Prawn vs Snail: Natural Solution to Parasitic Disease
August 20, 2015
Stanford-led research in Senegal, West Africa, finds that freshwater prawns can serve as an effective natural solution in the battle against schistosomiasis, a potentially deadly parasitic disease that infects about 230 million people. The prawns prey on parasite-infected snails, while providing a source of marketable protein-rich food. The researchers will establish a center on disease, ecology, health and development at Stanford.
In June 2015, the Nature Conservancy and the Stanford Woods Institute for the Environment, in cooperation with their Natural Capital Project partners, the World Wildlife Fund and the University of Minnesota's Institute on the Environment, hosted a public event on Integrating Natural Capital into Decisions. The event featured leading academics and practitioners in the field of ecosystem services as well as experts from the public and non-profit sectors, addressing core sustainability challenges of the 21st century.
Stanford researchers isolate underlying causes of extreme weather
June 29, 2015
A new study co-authored by Stanford and Princeton University researchers finds that trends in atmospheric circulation patterns can partially explain Earth’s increasingly severe weather. While scientists had previously surmised that the link existed, robust empirical evidence was lacking. Read more: http://stanford.io/1dsRsMu
Stanford researcher warns sixth mass extinction is here
June 19, 2015
There is no longer any doubt: We are entering a mass extinction that threatens humanity's existence. That is the bad news at the center of a new study by a group of scientists including Paul Ehrlich, the Bing Professor of Population Studies in biology and a senior fellow at the Stanford Woods Institute for the Environment. Ehrlich and his co-authors call for fast action to conserve threatened species, populations and habitat, but warn that the window of opportunity is rapidly closing. Read more: http://stanford.io/1RgQBMj
On May 6, Dr. Cary Fowler of the Global Crop Diversity Trust visited Stanford to give a talk titled "Doomsday Vaults, Genebanks and Plant Breeding in the Age of Climate Change." The talk was part of the ongoing Food and Nutrition Policy Symposium sponsored by the Center on Food Security and the Environment at Stanford. Dr. Fowler sat down with FSE director Rosamond (Roz) Naylor for a brief interview before his talk.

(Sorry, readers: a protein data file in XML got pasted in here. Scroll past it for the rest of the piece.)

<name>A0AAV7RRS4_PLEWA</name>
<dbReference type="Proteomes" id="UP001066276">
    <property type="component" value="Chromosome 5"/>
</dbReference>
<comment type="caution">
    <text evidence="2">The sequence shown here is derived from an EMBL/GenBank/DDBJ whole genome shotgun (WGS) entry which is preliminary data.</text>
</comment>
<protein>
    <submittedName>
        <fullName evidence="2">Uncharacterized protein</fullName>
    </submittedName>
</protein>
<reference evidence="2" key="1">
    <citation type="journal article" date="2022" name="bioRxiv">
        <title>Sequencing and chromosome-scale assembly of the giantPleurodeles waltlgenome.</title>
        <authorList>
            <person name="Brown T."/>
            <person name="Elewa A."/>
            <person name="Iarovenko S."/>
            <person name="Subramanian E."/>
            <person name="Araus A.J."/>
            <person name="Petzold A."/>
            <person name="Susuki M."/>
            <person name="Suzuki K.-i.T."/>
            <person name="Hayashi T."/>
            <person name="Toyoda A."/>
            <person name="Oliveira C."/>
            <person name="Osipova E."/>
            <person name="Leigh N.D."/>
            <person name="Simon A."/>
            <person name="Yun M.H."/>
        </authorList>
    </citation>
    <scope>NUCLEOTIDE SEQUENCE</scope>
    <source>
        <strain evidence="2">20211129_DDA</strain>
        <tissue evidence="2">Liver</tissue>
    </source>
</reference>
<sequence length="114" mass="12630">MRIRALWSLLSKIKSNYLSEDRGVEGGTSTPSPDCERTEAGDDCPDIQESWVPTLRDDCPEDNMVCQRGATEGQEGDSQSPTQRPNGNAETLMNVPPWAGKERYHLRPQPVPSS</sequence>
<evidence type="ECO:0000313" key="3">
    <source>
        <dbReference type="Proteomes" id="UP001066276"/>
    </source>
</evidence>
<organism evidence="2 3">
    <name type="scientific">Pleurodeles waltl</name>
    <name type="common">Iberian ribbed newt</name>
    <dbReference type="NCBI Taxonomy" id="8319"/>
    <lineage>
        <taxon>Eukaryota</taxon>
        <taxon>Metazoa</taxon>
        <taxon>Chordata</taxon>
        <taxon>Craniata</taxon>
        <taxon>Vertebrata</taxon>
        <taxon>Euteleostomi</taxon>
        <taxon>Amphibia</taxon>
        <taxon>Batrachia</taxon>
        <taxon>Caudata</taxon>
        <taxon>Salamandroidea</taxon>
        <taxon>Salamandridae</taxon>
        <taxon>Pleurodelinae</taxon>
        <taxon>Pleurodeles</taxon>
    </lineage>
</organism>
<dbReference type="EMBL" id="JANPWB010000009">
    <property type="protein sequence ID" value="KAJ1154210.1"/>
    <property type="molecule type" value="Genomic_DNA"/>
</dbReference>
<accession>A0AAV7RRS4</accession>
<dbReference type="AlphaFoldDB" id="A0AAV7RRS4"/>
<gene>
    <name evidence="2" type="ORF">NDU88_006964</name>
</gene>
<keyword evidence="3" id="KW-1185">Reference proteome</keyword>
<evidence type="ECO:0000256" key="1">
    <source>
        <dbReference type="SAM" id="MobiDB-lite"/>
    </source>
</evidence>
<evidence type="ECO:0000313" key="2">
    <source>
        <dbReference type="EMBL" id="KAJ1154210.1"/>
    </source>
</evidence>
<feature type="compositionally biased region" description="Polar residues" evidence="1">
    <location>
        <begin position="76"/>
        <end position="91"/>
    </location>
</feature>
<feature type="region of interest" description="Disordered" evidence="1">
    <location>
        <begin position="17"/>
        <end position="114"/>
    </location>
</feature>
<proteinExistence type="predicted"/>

Doomsday Vaults, Genebanks and Plant Breeding in the Age of Climate Change
May 15, 2015
Dr. Cary Fowler visited Stanford University on May 6, 2015 to discuss the importance of collecting and preserving crop genetic diversity to cope with the future effects of climate change on the global food system. FSE director Roz Naylor introduced Dr. Fowler and FSE deputy director David Lobell moderated the discussion. Dr. Fowler's lecture was part of the Food and Nutrition Policy Symposium Series sponsored by the Center on Food Security and the Environment (FSE). FSE's full portfolio of research, publications, and events can be found at: http://fse.fsi.stanford.edu.
Professor Buzz Thompson on Need for Policy Changes to Combat Drought
April 9, 2015
Barton "Buzz" Tompson, Perry L. McCarty director of the Stanford Woods Institute, discusses California's historic drought and the urgent need for policy changes that encourage real conservation, better management of the state's water system, and incentives to foster new water technology research. He sites research done at Stanford as an example, where new technology has been developed to recycled water while also creating energy.
Lotus Water Project: Drinking Water Solution for Urban Slums
March 24, 2015
For many of the nearly one billion people living in urban slums around the world, finding a safe water supply is impossible. The Lotus Water Project is working to change that equation with a low-cost chlorination device. Unlike decades’ worth of proposed solutions before it, the affordable device would disinfect water at the point of collection, and require no behavior change from users. Read more.